- 1996 Eisner Award for "Talent Deserving of Wider Recognition" (Usagi Yojimbo)
- 1999 Eisner Award for "Best Serialized Story" (Usagi Yojimbo "Grasscutter")
- 2012 Eisner Award for "Best Lettering" (Usagi Yojimbo)
Usagi was rated #92 on IGN's Top 100 Comic Book Heroes.
Several of the characters in Usagi's world are inspired by or make reference to samurai movies. Usagi's former lord is named Mifune, which is a nod to Toshiro Mifune, an actor who starred in countless classic Samurai films. Gen, the rhino bounty hunter, was inspired by the characters made famous by Toshiro Mifune in the samurai films Yojimbo and Sanjuro. Zato-Ino, the Blind Swordspig, is a reference and tribute to the film character of Zatoichi. The story arc "Lone Goat and Kid" features an assassin who wanders with his son in a babycart, referring to the film/manga series, Lone Wolf and Cub. Most significantly, the main character's name, Miyamoto Usagi, is a play on "Miyamoto Musashi", Japan's most famous historical samurai and the author of The Book of Five Rings, and Usagi the Japanese language word for "rabbit" (The story notes for one volume also cite as an influence Hiroshi Inagaki's Samurai Trilogy, which features Miyamoto Musashi as a protagonist.) His friend Tomoe Ame, a feline samurai, is inspired by the female samurai Tomoe Gozen. The storyline "The Dragon Bellow Conspiracy" includes elements reminiscent of the classic Akira Kurosawa films The Seven Samurai and The Hidden Fortress, particularly the way that Usagi collects various allies to raid an evil lord's fortress.
While Usagi Yojimbo draws most heavily upon samurai and chanbara films, it has also been influenced by Japanese films from other genres. For example, the three-part story "Sumi-E" (included in Vol. 18. Travels with Jotaro) features monsters resembling Godzilla (identified as "Zylla," who was first introduced in Vol. 2. Samurai), Gamera, Ghidorah, Mothra, and Daimajin.
In Avatar: the Last Airbender, in the episode "Nightmares and Daydreams", Aang has a dream where Appa and Momo anthropomorphize into warriors and battle. Momo looks similar to Usagi including a buck tooth and a blue kimono. Momo normally has sharp teeth.
Usagi appeared in episodes 32 and 34 in the third season of the 1987 Teenage Mutant Ninja Turtles cartoon and in episodes 23-26 in the second season of the 2003 Teenage Mutant Ninja Turtles cartoon for an inter-dimensional tournament against the Turtles. Also in episodes 13, and 22-23 of season 3 for a Christmas party, and a continuation of the season 2 storyline, respectively. Usagi also attended the wedding of April O'Neil and Casey Jones in episode 156 of Season 7 (Back to the Sewer) titled "Wedding Bells and Bytes".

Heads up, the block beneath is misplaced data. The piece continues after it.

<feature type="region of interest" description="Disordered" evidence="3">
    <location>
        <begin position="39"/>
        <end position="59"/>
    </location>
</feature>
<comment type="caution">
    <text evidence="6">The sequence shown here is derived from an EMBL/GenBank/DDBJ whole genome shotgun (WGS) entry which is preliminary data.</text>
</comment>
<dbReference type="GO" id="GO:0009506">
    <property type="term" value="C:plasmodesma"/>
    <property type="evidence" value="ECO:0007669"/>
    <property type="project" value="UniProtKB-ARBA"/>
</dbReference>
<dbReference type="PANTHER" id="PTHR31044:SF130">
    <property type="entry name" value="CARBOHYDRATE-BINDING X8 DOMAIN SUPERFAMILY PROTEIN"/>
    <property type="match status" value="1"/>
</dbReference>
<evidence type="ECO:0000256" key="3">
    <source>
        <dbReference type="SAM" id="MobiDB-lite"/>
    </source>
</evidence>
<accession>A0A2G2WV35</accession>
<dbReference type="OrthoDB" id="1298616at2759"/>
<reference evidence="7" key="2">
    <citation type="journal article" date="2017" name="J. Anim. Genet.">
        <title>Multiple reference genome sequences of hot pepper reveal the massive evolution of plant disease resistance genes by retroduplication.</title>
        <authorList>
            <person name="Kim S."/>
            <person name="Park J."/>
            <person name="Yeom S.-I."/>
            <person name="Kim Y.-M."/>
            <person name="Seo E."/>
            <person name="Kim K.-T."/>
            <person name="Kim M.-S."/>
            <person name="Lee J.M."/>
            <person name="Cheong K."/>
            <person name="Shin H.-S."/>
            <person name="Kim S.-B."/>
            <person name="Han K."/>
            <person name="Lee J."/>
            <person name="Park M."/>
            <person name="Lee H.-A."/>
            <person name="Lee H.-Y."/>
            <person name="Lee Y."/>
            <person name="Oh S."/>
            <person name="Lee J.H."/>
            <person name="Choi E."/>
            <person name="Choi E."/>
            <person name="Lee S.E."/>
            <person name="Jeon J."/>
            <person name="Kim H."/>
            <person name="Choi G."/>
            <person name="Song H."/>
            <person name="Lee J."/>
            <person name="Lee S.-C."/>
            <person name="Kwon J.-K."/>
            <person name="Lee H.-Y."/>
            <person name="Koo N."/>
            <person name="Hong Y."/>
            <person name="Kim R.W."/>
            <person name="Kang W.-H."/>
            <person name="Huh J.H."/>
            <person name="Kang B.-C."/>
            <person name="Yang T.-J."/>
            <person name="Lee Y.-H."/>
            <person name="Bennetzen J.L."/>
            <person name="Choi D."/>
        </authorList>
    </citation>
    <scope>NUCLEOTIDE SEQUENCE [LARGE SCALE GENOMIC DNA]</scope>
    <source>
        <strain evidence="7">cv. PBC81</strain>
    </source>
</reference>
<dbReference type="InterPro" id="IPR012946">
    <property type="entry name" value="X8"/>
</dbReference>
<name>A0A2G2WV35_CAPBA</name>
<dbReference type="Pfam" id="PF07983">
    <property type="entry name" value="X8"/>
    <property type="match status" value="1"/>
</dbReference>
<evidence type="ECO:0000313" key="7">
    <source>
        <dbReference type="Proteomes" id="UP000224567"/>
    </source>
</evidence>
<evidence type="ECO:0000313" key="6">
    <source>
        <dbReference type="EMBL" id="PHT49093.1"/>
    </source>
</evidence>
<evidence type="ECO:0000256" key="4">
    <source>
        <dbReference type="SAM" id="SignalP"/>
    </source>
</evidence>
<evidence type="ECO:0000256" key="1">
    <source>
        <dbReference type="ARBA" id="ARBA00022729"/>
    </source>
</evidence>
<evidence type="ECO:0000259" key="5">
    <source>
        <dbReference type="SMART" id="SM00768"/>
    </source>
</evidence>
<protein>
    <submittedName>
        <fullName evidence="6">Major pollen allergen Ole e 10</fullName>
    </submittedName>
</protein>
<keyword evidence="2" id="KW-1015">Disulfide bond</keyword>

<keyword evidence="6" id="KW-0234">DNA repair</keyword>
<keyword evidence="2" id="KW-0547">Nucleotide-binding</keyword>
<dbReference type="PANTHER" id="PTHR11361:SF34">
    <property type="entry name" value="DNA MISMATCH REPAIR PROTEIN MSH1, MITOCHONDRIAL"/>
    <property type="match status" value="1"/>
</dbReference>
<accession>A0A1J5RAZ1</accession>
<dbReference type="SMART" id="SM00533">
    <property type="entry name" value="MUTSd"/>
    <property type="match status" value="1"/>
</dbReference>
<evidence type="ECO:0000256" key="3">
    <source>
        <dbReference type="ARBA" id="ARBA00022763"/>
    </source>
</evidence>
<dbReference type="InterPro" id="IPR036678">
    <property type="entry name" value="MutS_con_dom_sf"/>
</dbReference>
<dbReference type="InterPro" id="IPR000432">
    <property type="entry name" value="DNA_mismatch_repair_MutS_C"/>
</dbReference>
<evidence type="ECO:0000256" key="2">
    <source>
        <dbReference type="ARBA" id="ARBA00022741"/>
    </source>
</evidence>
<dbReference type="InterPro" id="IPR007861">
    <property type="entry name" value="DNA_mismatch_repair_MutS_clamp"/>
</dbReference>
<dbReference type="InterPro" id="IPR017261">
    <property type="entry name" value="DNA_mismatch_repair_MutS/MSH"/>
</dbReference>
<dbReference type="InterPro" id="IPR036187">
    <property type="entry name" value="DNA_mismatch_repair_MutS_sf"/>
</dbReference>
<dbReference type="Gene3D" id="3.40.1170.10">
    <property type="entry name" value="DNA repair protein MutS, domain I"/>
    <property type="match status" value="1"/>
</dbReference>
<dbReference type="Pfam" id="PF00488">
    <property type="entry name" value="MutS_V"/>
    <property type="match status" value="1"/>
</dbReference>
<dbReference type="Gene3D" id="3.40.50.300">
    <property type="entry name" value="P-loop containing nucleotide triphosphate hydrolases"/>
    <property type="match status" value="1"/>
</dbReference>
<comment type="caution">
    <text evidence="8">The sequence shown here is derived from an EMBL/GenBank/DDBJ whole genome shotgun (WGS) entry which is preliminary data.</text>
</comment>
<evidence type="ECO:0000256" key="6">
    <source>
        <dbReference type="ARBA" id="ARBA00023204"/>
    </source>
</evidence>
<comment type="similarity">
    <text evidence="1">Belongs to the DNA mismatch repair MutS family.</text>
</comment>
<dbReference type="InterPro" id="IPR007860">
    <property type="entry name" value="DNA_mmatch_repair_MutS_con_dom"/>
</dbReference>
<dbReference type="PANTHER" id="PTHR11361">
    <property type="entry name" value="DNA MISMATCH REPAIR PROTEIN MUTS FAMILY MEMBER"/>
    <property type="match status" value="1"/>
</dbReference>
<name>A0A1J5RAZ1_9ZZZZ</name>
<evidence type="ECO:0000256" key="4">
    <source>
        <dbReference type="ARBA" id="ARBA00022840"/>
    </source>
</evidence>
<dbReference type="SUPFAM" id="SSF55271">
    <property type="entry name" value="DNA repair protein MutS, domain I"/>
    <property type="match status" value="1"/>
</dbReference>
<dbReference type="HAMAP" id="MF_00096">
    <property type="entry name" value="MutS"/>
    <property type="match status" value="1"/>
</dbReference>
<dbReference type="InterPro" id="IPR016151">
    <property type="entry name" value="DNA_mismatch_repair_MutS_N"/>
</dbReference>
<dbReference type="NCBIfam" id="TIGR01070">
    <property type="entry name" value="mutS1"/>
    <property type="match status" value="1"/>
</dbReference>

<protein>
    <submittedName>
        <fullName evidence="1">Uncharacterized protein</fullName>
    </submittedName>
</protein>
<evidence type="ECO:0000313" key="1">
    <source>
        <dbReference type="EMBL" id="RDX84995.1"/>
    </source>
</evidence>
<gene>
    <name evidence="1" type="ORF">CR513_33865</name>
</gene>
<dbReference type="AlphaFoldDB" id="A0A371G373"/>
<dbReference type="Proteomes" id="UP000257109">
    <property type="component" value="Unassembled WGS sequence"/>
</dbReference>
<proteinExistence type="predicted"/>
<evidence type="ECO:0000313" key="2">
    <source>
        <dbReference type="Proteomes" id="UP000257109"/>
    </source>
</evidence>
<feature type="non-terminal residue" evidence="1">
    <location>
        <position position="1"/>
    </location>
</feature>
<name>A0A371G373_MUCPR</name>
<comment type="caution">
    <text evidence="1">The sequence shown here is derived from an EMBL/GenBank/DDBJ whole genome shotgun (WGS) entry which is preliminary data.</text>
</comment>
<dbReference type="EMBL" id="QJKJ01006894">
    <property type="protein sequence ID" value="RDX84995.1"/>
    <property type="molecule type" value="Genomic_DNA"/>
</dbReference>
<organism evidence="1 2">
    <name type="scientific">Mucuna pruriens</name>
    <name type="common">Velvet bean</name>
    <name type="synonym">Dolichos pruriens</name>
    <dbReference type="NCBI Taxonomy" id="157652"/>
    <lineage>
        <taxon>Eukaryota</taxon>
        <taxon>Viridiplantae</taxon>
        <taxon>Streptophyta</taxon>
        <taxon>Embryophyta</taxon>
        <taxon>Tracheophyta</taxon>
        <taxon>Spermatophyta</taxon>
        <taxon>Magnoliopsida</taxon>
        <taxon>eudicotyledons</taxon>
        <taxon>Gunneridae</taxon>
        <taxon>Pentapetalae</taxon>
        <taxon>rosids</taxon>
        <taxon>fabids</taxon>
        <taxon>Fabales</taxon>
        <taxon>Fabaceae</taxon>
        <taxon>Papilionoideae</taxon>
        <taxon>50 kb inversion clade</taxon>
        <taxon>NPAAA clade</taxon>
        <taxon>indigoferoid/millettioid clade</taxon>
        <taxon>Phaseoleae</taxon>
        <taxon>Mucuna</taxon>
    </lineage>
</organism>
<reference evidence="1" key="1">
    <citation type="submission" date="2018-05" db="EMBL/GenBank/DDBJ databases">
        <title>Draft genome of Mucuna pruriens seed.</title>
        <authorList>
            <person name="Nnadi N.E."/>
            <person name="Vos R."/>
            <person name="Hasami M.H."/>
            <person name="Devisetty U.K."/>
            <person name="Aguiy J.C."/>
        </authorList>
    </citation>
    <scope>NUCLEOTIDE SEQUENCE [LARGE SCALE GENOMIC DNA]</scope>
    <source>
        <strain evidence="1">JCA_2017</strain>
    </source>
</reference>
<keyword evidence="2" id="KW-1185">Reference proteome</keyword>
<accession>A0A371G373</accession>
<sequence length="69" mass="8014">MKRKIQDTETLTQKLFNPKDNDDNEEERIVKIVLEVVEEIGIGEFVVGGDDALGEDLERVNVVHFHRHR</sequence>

Books 1–7 are published by Fantagraphics Books; Books 8+ are published by Dark Horse Comics. Hardcover versions of the Dark Horse collections often include exclusive extras; some of this material was included in the 2004 artbook, also published by Dark Horse.
- Space Usagi
(Collects the Space Usagi 3-issue miniseries "Warrior," "Death & Honor," and "White Star Rising," stories from Teenage Mutant Ninja Turtles 47, and Usagi Color Special 3)
- The Art of Usagi Yojimbo: 20th Anniversary Edition, published 2004.
- Usagi Yojimbo: Yokai
(The first Usagi Yojimbo original graphic novel. A fully painted self-contained story released to celebrate Usagi Yojimbo's 25th anniversary.)
- Usagi Yojimbo: The Special Edition
(Collects Usagi Yojimbo books 1 to 7, published by Fantagraphics in December 2010)
Space Usagi was one of the action figures produced under the Teenage Mutant Ninja Turtles line.
The comic is the basis of two video games: the 1988 game Samurai Warrior: The Battles of Usagi Yojimbo and the 2013 game Usagi Yojimbo: Way of the Ronin. Both are side-scrolling hack-and-slash action games.
- ↑ "Stan Sakai Talks Usagi Yojimbo". UGO.com Comics. http://www.ugo.com/channels/comics/features/stansakai/default.asp. Retrieved 2010-11-28.
- ↑ "Bcc: spotlight on stan sakai". Comic Book Resources. http://www.comicbookresources.com/?page=article&id=23317. Retrieved 2010-11-25.
- ↑ Albedo Anthropomorphics #2 (Thoughts and Images, 1984)
- ↑ Usagi Yojimbo Summer Special (Fantagraphics Books 1986)
- ↑ Usagi Yojimbo #1 (Fantagraphics Books 1987)
- ↑ http://www.usagiyojimbo.com
- ↑ Solomon, Charles (2005-11-25). "Don't get between the rabbit and his sword". The Los Angeles Times. http://articles.latimes.com/2005/dec/18/books/bk-solomon18. Retrieved 2010-11-28.
- ↑ Solomon, Charles (1993-03-08). "Take one part Toshiro Mifune. Then add adventure and humor to get artist Stan Sakai's 'Usagi Yojimbo.'". The Los Angeles Times. http://articles.latimes.com/1993-03-08/news/vw-1786_1_usagi-yojimbo. Retrieved 2010-11-28.
- ↑ Dobashi, Mas (1997-02-24). "Stan Sakai Interview". usagiyojimbo.com (originally Tozai Times, Vol. 13 Issue 148. http://www.usagiyojimbo.com/other/tozai2.html. Retrieved 2008-01-21.
- ↑ Empire | The 50 Greatest Comic Book Characters. Empireonline.com (2006-12-05). Retrieved on 2011-05-29.
- ↑ Usagi Yojimbo Dojo – FAQ: Questions about Usagi Yojimbo. Usagiyojimbo.com (2004-02-29). Retrieved on 2011-05-29.
- ↑ Usagi Yojimbo Dojo – FAQ: Questions about Nilson Groundthumper and Hermy. Usagiyojimbo.com (2004-02-29). Retrieved on 2011-05-29.
- ↑ "Wc: 25 years of usagi yojimbo". Comic Book Resources. http://www.comicbookresources.com/?page=article&id=20276. Retrieved 2010-11-28.
- ↑ "25 years of "usagi yojimbo"". Comic Book Resources. http://www.comicbookresources.com/?page=article&id=23585. Retrieved 2010-11-28.
- ↑ Coming Up in Usagi Yojimbo. Usagiyojimbo.com (2006-02-20). Retrieved on 2011-05-29.
- ↑ Usagi Yojimbo Dojo – FAQ: Questions about Space Usagi. Usagiyojimbo.com (2004-02-29). Retrieved on 2011-05-29.
- Official website
- Usagi Yojimbo at Dark Horse Comics
- Usagi Yojimbo Role-Playing Game (Gold Rush Games version)
- Usagi Yojimbo Role-Playing Game (Sanguine Productions version
- Comics Buyer's Guide Fan Awards
- Usagi Yojimbo Dojo Wiki
- Official website for the french edition (collection in progress)
- Various copies of the Usagi Yojimo series have been translated into Indonesian by the PT Gramedia Pustaka Utama publishing house.